Transportation Fee Reform – More Than Just A Fee Hike

5/18/2012John Kevlin – excerpt

To those who are not from here, San Francisco can sometimes seem a little backwards.  It’s cloudy in the summer.  We bike to work.  Instead of confining our spices to one rack at the grocery store, we have entire shops devoted to spices.  And we discourage new parking…

The City is now devising a way for virtually all projects to avoid heightened environmental review due to transportation:  by using a new citywide fee that expands the existing Transit Impact Development Fee (“TIDF”)…

We expect a lot of debate over transportation fee reform over the next few years.  On one hand, the residential development community could take issue with a brand new fee that applies to development.  On the other hand, all development (including residential) could see a huge benefit in simply avoiding environmental issues related to traffic.  We will keep you posted as the TIDF update moves through the legislative process this year, and as the TSF ordinance is considered in a few years.

Copyright 2012 Reuben & Junius, LLP. All rights reserved.

Muni uses feds’ funds for cameras it doesn’t use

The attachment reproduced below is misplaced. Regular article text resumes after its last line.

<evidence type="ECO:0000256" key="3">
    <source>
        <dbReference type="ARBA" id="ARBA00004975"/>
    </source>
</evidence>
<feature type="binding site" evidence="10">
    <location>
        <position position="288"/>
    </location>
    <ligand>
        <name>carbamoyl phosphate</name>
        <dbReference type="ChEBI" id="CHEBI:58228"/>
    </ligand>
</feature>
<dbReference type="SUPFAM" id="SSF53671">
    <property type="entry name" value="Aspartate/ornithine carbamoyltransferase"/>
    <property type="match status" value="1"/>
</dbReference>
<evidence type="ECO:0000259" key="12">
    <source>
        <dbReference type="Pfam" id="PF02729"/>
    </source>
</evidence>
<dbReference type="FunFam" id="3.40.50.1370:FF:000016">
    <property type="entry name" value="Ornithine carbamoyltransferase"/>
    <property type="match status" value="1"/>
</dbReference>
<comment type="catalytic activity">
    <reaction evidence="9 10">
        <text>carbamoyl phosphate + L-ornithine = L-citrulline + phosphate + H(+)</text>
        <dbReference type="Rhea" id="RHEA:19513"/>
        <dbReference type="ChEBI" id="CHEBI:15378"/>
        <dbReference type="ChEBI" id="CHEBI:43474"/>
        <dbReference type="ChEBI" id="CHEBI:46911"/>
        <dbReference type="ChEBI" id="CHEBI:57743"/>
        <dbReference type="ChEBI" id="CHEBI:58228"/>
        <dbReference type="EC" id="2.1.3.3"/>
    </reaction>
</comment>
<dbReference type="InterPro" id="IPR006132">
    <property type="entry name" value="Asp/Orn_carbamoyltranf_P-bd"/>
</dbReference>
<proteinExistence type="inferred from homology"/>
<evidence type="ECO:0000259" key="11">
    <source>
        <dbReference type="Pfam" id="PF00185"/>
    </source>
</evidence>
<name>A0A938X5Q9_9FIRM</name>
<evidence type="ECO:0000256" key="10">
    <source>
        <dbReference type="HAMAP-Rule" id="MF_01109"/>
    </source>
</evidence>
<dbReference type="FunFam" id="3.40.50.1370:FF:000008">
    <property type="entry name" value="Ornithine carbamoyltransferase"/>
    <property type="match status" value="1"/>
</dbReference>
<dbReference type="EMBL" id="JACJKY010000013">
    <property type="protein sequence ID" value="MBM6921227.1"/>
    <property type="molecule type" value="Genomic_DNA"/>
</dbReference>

Phillip Matier, Andrew Ross : Chronicle Columnists

Muni has been awarded more than $37 million in federal homeland security and other grants over the past five years for cameras to safeguard its buses, rail stations and maintenance yards – but it turns out the transit agency has installed fewer than 50 of them.

An additional 514 are still sitting in warehouses – 300 of those were not installed because cash-strapped Muni diverted the $5 million needed to pay for that work to track repairs.

“The funds were diverted to high-priority areas,” said Municipal Railway spokesman Paul Rose. Like it or not, he added, “we did have to make the call to do it.”

Like many public agencies, Muni rushed for federal dollars to bolster security after 9/11. Soon the money was rolling in from Washington…